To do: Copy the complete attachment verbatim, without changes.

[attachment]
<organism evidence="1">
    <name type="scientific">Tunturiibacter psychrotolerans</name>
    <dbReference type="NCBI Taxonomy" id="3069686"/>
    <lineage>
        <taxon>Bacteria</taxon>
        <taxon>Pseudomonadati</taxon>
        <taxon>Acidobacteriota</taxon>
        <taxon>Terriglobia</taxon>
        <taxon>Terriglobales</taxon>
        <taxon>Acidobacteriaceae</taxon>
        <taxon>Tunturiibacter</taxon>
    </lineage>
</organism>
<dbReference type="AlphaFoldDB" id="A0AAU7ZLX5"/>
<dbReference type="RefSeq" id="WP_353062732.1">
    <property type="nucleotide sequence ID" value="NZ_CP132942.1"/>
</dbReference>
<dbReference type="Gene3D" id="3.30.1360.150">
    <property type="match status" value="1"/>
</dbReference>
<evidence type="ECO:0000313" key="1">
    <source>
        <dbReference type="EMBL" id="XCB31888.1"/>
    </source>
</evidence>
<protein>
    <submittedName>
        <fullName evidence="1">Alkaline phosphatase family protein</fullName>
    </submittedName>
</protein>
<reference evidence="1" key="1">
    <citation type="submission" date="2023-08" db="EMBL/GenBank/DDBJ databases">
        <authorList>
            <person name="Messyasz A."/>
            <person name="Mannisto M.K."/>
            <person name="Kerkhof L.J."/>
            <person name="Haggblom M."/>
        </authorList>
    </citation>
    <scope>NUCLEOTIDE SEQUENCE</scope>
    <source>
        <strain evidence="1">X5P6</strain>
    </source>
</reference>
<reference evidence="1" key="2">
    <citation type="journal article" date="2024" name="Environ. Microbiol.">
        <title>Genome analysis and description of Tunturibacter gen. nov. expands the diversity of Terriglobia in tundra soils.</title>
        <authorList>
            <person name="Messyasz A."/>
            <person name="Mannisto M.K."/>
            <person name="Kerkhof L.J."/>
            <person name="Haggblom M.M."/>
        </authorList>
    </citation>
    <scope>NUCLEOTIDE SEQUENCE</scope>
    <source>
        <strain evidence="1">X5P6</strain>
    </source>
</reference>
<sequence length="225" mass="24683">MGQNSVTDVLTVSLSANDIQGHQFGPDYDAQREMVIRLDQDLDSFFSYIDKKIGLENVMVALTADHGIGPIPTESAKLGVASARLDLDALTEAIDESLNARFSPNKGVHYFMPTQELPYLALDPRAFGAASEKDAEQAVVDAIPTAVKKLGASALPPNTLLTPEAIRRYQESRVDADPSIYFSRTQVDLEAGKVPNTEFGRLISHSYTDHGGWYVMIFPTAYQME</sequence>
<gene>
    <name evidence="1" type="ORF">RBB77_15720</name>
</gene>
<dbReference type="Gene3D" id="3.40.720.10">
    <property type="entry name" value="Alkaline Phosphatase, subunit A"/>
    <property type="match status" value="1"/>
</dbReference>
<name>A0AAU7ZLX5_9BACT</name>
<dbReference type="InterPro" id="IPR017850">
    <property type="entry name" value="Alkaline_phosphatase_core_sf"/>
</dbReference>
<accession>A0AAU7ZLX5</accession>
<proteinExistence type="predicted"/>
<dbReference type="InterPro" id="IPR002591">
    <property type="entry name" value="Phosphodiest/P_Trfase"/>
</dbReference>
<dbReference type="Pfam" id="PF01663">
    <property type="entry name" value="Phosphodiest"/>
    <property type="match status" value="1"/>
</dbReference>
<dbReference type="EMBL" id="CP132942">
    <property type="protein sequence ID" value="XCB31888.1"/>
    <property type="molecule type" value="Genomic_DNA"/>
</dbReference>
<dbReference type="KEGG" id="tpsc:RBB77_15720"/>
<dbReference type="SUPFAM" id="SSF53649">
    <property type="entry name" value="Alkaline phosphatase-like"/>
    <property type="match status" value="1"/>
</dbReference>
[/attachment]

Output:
<organism evidence="1">
    <name type="scientific">Tunturiibacter psychrotolerans</name>
    <dbReference type="NCBI Taxonomy" id="3069686"/>
    <lineage>
        <taxon>Bacteria</taxon>
        <taxon>Pseudomonadati</taxon>
        <taxon>Acidobacteriota</taxon>
        <taxon>Terriglobia</taxon>
        <taxon>Terriglobales</taxon>
        <taxon>Acidobacteriaceae</taxon>
        <taxon>Tunturiibacter</taxon>
    </lineage>
</organism>
<dbReference type="AlphaFoldDB" id="A0AAU7ZLX5"/>
<dbReference type="RefSeq" id="WP_353062732.1">
    <property type="nucleotide sequence ID" value="NZ_CP132942.1"/>
</dbReference>
<dbReference type="Gene3D" id="3.30.1360.150">
    <property type="match status" value="1"/>
</dbReference>
<evidence type="ECO:0000313" key="1">
    <source>
        <dbReference type="EMBL" id="XCB31888.1"/>
    </source>
</evidence>
<protein>
    <submittedName>
        <fullName evidence="1">Alkaline phosphatase family protein</fullName>
    </submittedName>
</protein>
<reference evidence="1" key="1">
    <citation type="submission" date="2023-08" db="EMBL/GenBank/DDBJ databases">
        <authorList>
            <person name="Messyasz A."/>
            <person name="Mannisto M.K."/>
            <person name="Kerkhof L.J."/>
            <person name="Haggblom M."/>
        </authorList>
    </citation>
    <scope>NUCLEOTIDE SEQUENCE</scope>
    <source>
        <strain evidence="1">X5P6</strain>
    </source>
</reference>
<reference evidence="1" key="2">
    <citation type="journal article" date="2024" name="Environ. Microbiol.">
        <title>Genome analysis and description of Tunturibacter gen. nov. expands the diversity of Terriglobia in tundra soils.</title>
        <authorList>
            <person name="Messyasz A."/>
            <person name="Mannisto M.K."/>
            <person name="Kerkhof L.J."/>
            <person name="Haggblom M.M."/>
        </authorList>
    </citation>
    <scope>NUCLEOTIDE SEQUENCE</scope>
    <source>
        <strain evidence="1">X5P6</strain>
    </source>
</reference>
<sequence length="225" mass="24683">MGQNSVTDVLTVSLSANDIQGHQFGPDYDAQREMVIRLDQDLDSFFSYIDKKIGLENVMVALTADHGIGPIPTESAKLGVASARLDLDALTEAIDESLNARFSPNKGVHYFMPTQELPYLALDPRAFGAASEKDAEQAVVDAIPTAVKKLGASALPPNTLLTPEAIRRYQESRVDADPSIYFSRTQVDLEAGKVPNTEFGRLISHSYTDHGGWYVMIFPTAYQME</sequence>
<gene>
    <name evidence="1" type="ORF">RBB77_15720</name>
</gene>
<dbReference type="Gene3D" id="3.40.720.10">
    <property type="entry name" value="Alkaline Phosphatase, subunit A"/>
    <property type="match status" value="1"/>
</dbReference>
<name>A0AAU7ZLX5_9BACT</name>
<dbReference type="InterPro" id="IPR017850">
    <property type="entry name" value="Alkaline_phosphatase_core_sf"/>
</dbReference>
<accession>A0AAU7ZLX5</accession>
<proteinExistence type="predicted"/>
<dbReference type="InterPro" id="IPR002591">
    <property type="entry name" value="Phosphodiest/P_Trfase"/>
</dbReference>
<dbReference type="Pfam" id="PF01663">
    <property type="entry name" value="Phosphodiest"/>
    <property type="match status" value="1"/>
</dbReference>
<dbReference type="EMBL" id="CP132942">
    <property type="protein sequence ID" value="XCB31888.1"/>
    <property type="molecule type" value="Genomic_DNA"/>
</dbReference>
<dbReference type="KEGG" id="tpsc:RBB77_15720"/>
<dbReference type="SUPFAM" id="SSF53649">
    <property type="entry name" value="Alkaline phosphatase-like"/>
    <property type="match status" value="1"/>
</dbReference>